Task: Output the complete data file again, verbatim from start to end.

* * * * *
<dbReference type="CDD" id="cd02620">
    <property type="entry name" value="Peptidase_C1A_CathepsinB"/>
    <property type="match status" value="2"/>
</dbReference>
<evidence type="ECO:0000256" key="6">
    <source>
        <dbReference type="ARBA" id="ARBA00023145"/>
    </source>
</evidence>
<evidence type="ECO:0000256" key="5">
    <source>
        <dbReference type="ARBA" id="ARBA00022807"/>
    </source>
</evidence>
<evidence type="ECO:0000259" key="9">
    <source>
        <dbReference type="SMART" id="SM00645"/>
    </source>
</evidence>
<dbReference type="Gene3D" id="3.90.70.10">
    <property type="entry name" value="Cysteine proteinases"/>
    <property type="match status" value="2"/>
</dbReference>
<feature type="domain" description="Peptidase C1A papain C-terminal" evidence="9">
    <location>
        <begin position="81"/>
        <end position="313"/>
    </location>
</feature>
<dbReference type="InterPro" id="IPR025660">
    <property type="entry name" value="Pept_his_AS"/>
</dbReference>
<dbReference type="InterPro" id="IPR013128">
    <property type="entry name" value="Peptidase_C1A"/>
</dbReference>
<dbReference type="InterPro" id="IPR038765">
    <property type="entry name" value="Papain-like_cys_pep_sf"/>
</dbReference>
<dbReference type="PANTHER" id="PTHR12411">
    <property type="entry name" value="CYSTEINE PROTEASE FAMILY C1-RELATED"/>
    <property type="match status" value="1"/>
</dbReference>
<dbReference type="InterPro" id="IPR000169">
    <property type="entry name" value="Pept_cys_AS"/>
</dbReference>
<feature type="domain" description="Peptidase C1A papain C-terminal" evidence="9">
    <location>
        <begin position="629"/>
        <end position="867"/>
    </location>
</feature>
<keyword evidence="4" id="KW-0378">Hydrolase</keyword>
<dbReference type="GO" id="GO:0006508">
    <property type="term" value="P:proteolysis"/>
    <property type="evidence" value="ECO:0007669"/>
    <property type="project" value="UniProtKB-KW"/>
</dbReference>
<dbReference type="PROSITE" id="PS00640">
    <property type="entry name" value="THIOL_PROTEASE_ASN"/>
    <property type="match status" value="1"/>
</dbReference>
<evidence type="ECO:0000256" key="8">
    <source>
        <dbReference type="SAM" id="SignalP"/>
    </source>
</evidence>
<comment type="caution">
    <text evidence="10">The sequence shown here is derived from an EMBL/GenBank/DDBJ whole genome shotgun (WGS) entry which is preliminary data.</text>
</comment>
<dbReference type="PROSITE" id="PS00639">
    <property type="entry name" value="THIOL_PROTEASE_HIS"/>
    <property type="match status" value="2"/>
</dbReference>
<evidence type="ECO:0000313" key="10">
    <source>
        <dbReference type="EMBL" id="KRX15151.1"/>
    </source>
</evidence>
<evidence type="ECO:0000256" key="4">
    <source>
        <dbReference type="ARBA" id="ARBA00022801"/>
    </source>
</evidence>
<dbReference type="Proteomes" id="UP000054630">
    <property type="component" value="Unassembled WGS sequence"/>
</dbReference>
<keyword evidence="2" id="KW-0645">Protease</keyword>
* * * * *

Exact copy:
<dbReference type="CDD" id="cd02620">
    <property type="entry name" value="Peptidase_C1A_CathepsinB"/>
    <property type="match status" value="2"/>
</dbReference>
<evidence type="ECO:0000256" key="6">
    <source>
        <dbReference type="ARBA" id="ARBA00023145"/>
    </source>
</evidence>
<evidence type="ECO:0000256" key="5">
    <source>
        <dbReference type="ARBA" id="ARBA00022807"/>
    </source>
</evidence>
<evidence type="ECO:0000259" key="9">
    <source>
        <dbReference type="SMART" id="SM00645"/>
    </source>
</evidence>
<dbReference type="Gene3D" id="3.90.70.10">
    <property type="entry name" value="Cysteine proteinases"/>
    <property type="match status" value="2"/>
</dbReference>
<feature type="domain" description="Peptidase C1A papain C-terminal" evidence="9">
    <location>
        <begin position="81"/>
        <end position="313"/>
    </location>
</feature>
<dbReference type="InterPro" id="IPR025660">
    <property type="entry name" value="Pept_his_AS"/>
</dbReference>
<dbReference type="InterPro" id="IPR013128">
    <property type="entry name" value="Peptidase_C1A"/>
</dbReference>
<dbReference type="InterPro" id="IPR038765">
    <property type="entry name" value="Papain-like_cys_pep_sf"/>
</dbReference>
<dbReference type="PANTHER" id="PTHR12411">
    <property type="entry name" value="CYSTEINE PROTEASE FAMILY C1-RELATED"/>
    <property type="match status" value="1"/>
</dbReference>
<dbReference type="InterPro" id="IPR000169">
    <property type="entry name" value="Pept_cys_AS"/>
</dbReference>
<feature type="domain" description="Peptidase C1A papain C-terminal" evidence="9">
    <location>
        <begin position="629"/>
        <end position="867"/>
    </location>
</feature>
<keyword evidence="4" id="KW-0378">Hydrolase</keyword>
<dbReference type="GO" id="GO:0006508">
    <property type="term" value="P:proteolysis"/>
    <property type="evidence" value="ECO:0007669"/>
    <property type="project" value="UniProtKB-KW"/>
</dbReference>
<dbReference type="PROSITE" id="PS00640">
    <property type="entry name" value="THIOL_PROTEASE_ASN"/>
    <property type="match status" value="1"/>
</dbReference>
<evidence type="ECO:0000256" key="8">
    <source>
        <dbReference type="SAM" id="SignalP"/>
    </source>
</evidence>
<comment type="caution">
    <text evidence="10">The sequence shown here is derived from an EMBL/GenBank/DDBJ whole genome shotgun (WGS) entry which is preliminary data.</text>
</comment>
<dbReference type="PROSITE" id="PS00639">
    <property type="entry name" value="THIOL_PROTEASE_HIS"/>
    <property type="match status" value="2"/>
</dbReference>
<evidence type="ECO:0000313" key="10">
    <source>
        <dbReference type="EMBL" id="KRX15151.1"/>
    </source>
</evidence>
<evidence type="ECO:0000256" key="4">
    <source>
        <dbReference type="ARBA" id="ARBA00022801"/>
    </source>
</evidence>
<dbReference type="Proteomes" id="UP000054630">
    <property type="component" value="Unassembled WGS sequence"/>
</dbReference>
<keyword evidence="2" id="KW-0645">Protease</keyword>